Taxation in the States

How does taxation differ in the states? There can be large differences.

The source of this data is the United States Census Bureau Annual Survey of State Government Tax Collections (STC). I gathered the data and performed some calculations:

  • Adjusted dollar values for inflation,
  • calculated per capita values for each state,
  • calculated the difference between each state’s values and the national value, and
  • created charts for several types of taxes.

This data is taxes captured by state governments only. Local taxes, such as a local property tax, are not in this data.

Since I show the difference between a state and the nation as a whole, it’s easy to spot high-tax states. In the nearby example from the chart for total taxes, we see that the line for Kansas is very close to zero. This means that taxes collected by the Kansas state government are nearly the same as for all states taken together, on a per-capita basis. Further, the trend in Kansas taxation follows the national trend closely.

Click for larger.

From the same chart, we see that the line for California is above zero and rising, confirming California’s reputation as a high-tax state. This is nearly a mirror image of Texas.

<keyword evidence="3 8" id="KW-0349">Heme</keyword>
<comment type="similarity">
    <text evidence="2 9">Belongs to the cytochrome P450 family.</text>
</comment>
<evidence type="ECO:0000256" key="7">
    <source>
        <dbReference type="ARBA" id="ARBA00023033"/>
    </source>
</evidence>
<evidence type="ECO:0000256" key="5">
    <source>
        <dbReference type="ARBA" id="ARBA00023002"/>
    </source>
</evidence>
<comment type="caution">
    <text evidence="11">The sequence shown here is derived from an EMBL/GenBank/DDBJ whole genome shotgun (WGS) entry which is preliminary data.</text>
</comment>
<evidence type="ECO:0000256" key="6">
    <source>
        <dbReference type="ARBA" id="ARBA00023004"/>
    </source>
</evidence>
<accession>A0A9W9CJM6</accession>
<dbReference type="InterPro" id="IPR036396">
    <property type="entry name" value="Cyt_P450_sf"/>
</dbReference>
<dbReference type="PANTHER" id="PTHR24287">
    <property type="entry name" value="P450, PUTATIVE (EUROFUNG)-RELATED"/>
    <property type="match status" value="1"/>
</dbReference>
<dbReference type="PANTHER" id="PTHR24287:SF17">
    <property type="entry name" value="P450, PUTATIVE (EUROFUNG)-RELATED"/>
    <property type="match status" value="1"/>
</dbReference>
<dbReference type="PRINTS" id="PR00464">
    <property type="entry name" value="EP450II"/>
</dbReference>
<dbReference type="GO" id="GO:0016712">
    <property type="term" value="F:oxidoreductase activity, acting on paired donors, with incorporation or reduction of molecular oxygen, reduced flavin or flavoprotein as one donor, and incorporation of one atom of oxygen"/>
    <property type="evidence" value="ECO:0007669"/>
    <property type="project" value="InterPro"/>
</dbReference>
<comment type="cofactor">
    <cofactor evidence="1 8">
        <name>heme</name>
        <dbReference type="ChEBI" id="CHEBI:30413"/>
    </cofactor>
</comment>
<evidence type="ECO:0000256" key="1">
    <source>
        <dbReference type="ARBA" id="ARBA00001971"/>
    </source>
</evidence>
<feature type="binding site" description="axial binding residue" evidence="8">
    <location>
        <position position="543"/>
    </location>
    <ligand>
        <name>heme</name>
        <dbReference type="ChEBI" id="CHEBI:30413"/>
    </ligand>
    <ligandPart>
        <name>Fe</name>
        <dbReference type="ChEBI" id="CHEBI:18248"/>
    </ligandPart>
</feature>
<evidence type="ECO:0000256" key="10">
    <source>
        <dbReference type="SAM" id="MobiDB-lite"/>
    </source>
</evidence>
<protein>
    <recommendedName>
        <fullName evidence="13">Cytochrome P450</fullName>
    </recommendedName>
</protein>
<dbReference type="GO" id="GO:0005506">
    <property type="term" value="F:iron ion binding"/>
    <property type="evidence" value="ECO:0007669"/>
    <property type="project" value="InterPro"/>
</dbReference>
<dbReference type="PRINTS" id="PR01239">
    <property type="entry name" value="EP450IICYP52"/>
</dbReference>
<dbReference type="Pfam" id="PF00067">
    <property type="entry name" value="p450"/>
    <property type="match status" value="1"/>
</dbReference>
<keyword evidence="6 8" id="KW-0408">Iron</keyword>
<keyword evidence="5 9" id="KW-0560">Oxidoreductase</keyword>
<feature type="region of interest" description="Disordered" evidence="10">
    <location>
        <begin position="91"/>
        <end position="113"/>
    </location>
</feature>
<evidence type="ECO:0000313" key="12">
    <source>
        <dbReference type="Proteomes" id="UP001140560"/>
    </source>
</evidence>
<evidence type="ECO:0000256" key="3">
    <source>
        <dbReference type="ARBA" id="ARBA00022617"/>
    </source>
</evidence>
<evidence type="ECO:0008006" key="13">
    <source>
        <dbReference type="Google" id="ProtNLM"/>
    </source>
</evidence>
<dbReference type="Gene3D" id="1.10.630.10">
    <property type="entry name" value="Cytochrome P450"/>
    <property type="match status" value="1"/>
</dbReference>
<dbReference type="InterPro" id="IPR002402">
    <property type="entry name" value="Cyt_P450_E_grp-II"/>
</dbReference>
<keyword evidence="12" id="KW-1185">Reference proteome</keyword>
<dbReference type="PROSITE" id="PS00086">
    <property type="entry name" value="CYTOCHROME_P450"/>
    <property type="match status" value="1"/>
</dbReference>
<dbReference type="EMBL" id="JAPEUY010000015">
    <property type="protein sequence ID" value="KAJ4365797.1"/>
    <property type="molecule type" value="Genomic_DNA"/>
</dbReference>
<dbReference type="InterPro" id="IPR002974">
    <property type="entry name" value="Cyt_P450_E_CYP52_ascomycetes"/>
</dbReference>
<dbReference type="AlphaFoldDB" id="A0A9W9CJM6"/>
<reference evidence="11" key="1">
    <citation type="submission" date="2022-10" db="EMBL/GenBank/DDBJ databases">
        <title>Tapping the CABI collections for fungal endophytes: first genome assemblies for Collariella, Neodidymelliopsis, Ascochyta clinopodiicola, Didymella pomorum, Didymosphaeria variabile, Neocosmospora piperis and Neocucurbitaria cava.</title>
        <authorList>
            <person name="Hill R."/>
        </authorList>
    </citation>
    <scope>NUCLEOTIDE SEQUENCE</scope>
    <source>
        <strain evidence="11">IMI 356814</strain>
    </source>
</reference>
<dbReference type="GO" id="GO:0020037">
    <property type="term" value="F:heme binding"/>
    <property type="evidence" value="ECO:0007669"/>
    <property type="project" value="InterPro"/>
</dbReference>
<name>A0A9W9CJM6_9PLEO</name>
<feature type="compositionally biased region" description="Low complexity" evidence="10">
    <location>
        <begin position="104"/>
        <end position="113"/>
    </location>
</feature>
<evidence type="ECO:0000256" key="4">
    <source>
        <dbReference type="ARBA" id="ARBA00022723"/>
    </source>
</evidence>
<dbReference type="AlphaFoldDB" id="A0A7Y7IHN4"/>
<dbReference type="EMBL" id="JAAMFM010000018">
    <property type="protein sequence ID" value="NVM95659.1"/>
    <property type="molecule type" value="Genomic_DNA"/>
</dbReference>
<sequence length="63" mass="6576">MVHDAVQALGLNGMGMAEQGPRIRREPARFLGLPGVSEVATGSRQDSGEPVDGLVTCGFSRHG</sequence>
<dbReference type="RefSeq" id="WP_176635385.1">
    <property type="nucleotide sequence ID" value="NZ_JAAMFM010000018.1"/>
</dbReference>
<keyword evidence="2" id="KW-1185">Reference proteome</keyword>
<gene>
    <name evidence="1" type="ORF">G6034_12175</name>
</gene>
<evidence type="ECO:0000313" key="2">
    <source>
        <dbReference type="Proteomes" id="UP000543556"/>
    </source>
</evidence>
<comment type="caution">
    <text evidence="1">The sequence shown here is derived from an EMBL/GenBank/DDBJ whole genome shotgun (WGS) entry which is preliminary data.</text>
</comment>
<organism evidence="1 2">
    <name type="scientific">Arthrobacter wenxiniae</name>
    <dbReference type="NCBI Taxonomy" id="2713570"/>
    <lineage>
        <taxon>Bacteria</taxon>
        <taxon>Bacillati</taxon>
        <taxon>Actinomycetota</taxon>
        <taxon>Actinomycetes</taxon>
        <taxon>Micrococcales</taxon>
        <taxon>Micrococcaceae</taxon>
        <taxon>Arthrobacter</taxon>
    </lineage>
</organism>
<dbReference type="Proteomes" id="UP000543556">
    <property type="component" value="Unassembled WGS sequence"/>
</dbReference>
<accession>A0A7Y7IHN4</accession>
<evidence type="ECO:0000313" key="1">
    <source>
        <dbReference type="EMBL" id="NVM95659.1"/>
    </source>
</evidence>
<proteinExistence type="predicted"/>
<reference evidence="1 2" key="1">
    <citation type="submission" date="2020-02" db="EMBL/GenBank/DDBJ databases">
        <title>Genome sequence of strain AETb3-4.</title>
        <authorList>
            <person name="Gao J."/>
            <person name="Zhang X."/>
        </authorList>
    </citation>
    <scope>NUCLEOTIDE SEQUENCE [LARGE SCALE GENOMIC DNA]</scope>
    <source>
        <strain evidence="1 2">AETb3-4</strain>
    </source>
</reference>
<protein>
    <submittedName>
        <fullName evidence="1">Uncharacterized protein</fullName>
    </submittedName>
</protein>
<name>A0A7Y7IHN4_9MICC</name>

Sometimes it takes a bit of local knowledge to interpret the data. For example, in the nearby example for Kansas property tax, there is a sharp jump. This is because in 2014, the state started to collect some property tax that was formerly collected by local school districts. Since the charts show only state government tax collections, we have the big jump in one year. In reality, taxation was shifted from one source to another, with little change in the total taxes paid.

It is interesting to see differences in neighboring states. Perhaps the most striking is Oregon and Washington. Oregon has no sales tax, while Washington has no income tax.

Following, a selection of charts for important tax types. Alaska and North Dakota have large differences from the other states, so I have omitted them. Also, this series does not have data for the District of Columbia.

1 Comment

  • With all that is known about taxation: Sales/property taxes, I wish to know how much personal property taxes affects the overall taxation schemes. Arkansas and many other states do not collect personal property taxes and some states do not tax ‘end of year’ inventory taxes. Kansas collects all the above.

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